Kelela's Touring Stage Mixer Lifts the Lid on Life on the Road
We talked to Loric Sih about the importance of building personal relationships at a recent Co.Lab event.
Touring stage mixers are responsible for taking an artist’s vision and getting it onstage. That means planning the setlist, understanding how the show will flow, and making sure as little goes wrong as possible. Loric Sih, the touring stage mixer for Kelela, understands those duties better than most. Sih has been charged with executing Kelela’s ambitions as the artist has risen through the ranks. At a recent Spotify for Artists Co.Lab event (dedicated to the many facets of the life of an artist on the road), we talked to Sih about how his role changes from city to city, the importance of building trust, and why personal relationships will always get you through the day.
Spotify for Artists: What does a touring stage mixer do?
Loric Sih: It's definitely something that I think most people don't understand. I think anyone over the age of 40 thinks that I'm playing every instrument live, somehow. They'll come up to me after a show and say, "Bro, you killed it on the beats. You're doing such an amazing job." But I'm like, "I'm not making the music on the spot. It is actually her music that she makes with a lot of other people.” People don’t believe that it’s her music because she’s a girl. But a lot of the work that I do is pre-stage stuff. It's organizing the show, organizing how it's going to flow—organizing the set, basically, and that takes a lot of pre-production work. Because we play a bunch of different sets, the sets can change day-to-day a lot. Then, once I'm up there onstage, it's just executing what the plan was. There may be little bits of room to improvise, but for the most part it's executing things that we have already predetermined.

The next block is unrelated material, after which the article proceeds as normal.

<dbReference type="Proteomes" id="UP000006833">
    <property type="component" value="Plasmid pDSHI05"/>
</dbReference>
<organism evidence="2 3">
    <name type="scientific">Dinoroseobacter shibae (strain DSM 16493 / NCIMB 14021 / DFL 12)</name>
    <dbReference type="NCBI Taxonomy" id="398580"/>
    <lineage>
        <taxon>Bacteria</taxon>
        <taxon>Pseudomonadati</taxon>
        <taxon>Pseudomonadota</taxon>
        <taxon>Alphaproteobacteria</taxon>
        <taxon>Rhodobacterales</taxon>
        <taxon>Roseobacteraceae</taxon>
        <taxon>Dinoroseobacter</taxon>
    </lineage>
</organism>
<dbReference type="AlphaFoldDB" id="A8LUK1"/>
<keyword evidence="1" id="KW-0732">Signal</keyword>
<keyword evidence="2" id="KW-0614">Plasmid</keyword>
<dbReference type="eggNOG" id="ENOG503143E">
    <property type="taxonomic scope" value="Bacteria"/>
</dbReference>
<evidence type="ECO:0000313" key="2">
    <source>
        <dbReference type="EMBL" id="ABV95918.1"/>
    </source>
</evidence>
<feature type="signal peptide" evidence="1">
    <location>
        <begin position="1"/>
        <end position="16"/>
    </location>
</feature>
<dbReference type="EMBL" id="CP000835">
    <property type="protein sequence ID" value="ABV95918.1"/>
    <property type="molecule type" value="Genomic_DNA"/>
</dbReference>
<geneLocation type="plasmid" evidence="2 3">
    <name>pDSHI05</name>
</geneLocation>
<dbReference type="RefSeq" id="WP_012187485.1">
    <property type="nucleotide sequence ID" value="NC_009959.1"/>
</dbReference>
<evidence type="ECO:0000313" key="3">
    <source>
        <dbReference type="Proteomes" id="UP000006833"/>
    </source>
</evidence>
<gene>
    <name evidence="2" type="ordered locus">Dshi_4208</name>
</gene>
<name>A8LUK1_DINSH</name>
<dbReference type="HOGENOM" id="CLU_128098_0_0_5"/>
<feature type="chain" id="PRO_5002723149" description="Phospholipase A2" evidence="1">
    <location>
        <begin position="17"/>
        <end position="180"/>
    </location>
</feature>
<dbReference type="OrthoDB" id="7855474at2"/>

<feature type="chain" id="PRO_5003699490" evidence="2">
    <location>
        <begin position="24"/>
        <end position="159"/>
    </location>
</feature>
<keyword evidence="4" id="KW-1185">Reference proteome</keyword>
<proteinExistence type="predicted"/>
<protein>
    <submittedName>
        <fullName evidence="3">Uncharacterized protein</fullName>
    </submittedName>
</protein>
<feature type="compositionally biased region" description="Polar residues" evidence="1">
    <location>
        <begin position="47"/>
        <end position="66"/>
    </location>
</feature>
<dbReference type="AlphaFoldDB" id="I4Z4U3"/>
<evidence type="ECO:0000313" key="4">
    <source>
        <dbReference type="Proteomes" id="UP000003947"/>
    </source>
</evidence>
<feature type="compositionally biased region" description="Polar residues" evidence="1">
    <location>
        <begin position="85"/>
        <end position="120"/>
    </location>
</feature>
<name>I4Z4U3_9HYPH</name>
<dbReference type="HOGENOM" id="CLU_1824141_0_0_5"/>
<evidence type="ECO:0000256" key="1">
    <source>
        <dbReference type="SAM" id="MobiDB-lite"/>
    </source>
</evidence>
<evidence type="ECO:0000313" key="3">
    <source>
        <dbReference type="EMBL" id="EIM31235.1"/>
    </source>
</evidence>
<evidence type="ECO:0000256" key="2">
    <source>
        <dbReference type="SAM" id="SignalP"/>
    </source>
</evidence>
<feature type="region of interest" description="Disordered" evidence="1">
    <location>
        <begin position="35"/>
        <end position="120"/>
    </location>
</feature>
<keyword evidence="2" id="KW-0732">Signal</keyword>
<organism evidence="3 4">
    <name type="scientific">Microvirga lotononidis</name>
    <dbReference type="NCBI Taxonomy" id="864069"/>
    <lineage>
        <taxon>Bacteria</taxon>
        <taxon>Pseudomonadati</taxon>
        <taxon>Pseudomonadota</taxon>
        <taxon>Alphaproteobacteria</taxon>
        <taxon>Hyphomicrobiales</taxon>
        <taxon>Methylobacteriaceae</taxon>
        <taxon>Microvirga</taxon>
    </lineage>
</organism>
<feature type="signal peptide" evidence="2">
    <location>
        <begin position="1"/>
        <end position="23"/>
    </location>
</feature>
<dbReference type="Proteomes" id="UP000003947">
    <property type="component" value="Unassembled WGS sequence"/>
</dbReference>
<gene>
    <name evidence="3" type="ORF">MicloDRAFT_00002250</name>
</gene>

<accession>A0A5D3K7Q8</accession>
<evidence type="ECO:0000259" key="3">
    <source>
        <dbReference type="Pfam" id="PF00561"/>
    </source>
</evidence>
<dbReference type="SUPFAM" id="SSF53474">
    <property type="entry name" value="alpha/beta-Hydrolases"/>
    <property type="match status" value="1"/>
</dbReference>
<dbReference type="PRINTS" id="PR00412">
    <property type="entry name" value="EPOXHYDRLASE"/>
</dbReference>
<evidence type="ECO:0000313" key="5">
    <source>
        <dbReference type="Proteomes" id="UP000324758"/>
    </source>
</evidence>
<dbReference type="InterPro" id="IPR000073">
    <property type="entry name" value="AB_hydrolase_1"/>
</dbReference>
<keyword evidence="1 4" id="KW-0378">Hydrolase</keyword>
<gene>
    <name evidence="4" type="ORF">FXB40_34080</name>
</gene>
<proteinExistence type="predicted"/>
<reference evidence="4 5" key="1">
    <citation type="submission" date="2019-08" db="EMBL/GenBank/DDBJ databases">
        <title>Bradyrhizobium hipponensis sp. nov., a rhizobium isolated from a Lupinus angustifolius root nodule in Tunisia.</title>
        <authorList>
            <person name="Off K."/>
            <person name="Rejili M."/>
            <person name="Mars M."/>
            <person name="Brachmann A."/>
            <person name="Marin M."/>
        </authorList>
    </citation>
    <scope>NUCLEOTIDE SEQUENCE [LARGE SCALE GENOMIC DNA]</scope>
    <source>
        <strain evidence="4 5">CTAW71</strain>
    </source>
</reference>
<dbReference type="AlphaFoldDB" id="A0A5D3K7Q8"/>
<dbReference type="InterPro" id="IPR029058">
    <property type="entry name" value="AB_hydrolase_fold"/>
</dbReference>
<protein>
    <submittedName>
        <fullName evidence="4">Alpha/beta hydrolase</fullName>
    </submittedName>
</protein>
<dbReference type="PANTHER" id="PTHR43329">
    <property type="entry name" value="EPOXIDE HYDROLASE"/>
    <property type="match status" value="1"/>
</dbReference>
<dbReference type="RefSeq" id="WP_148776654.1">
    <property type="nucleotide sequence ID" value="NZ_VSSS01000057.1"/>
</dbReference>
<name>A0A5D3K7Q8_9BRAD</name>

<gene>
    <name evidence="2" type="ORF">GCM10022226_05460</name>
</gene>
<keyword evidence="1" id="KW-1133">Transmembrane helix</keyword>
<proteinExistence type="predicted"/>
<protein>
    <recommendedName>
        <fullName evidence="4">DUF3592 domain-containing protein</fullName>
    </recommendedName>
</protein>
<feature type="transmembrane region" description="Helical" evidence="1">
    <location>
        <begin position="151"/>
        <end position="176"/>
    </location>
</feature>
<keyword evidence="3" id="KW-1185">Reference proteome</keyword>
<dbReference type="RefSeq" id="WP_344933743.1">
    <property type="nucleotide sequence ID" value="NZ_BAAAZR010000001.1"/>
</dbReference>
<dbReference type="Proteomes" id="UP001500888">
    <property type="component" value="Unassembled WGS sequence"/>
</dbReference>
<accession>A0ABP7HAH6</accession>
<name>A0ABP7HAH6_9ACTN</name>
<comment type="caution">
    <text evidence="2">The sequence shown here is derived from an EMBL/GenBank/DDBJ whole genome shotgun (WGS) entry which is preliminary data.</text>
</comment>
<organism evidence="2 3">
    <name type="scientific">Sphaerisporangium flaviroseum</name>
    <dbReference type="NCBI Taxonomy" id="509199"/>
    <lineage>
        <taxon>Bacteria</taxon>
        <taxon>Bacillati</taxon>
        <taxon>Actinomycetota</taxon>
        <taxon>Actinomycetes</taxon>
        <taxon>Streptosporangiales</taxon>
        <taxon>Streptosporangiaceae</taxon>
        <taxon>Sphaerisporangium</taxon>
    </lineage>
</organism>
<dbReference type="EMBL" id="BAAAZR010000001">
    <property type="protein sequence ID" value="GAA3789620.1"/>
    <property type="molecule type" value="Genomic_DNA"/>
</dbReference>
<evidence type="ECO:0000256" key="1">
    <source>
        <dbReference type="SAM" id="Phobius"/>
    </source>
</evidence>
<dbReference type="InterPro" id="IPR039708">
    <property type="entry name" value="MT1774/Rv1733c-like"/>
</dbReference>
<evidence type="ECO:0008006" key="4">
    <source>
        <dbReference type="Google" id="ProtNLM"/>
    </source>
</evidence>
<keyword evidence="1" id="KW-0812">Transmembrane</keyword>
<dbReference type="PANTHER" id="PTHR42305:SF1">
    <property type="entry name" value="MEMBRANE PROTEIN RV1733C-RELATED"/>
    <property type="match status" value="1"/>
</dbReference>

How did your relationship with Kelela start?
We had mutual friends in music and come from similar backgrounds. I didn’t really know her at the time, so I spent some time just getting to know her musically, and now I think we’re at a point where I understand what she’s going for pretty well, so it’s easier to collaborate. I think there’s a level of trust that’s been built so that she knows that I know what her vibe is and what she’s about.
Does your role change when you work with other artists?
Different artists have different levels of how strong their own vision is, so sometimes they really won’t be asking you for much input. That’s also part of the job, understanding that you’re really just there to execute what they want to do and help them build that. I think you have to be ready to curb your ego and say, “This is what you want to do, and this is what I’m going to do.”
Does where you’re playing ever influence what kind of set you produce? Does it vary city to city?
We change the set-up all the time based on where we are. Obviously, it makes a difference if you’re playing for an audience that’s there to see you, versus an audience that’s not, which happens a lot also. Kelela and I both come from DJ club music world, so we really emphasize doing remix versions of songs. If we know that the crowd is a crowd that really knows their music, we’ll do a bunch of remixes that they’ve never heard. If we’re in London, we’ll do a grime remix. We try to, as much as possible do a regional version of where we are, if we can. That always works.
What’s one thing you wish you knew when you were first starting out as an artist?
Apart from how often you’re going to be waking up at 4:00 or 5:00 in the morning to go to the airport, I think one thing is the personal relationships. To me, personal relationships are the most important thing, because ultimately it’s like a lot of industries, where the personal relationship really drives the opportunities. I think being able to connect and get along with people, because ultimately what I do is not something that another person couldn’t do, from a technical standpoint. I’m the one doing it because I have a close personal and good working collaborative relationship with the person. To the extent that we can be together for three weeks, sitting next to each other all day long, and not rip each other’s hair out.
Make personal connections with people that are in your community, people that are interested in things that you’re interested in. Be open-minded and ready to grab an opportunity if it comes your way, but also keep in mind who you’re connected to personally. It makes a big difference in terms of what opportunities you’ll get, I think.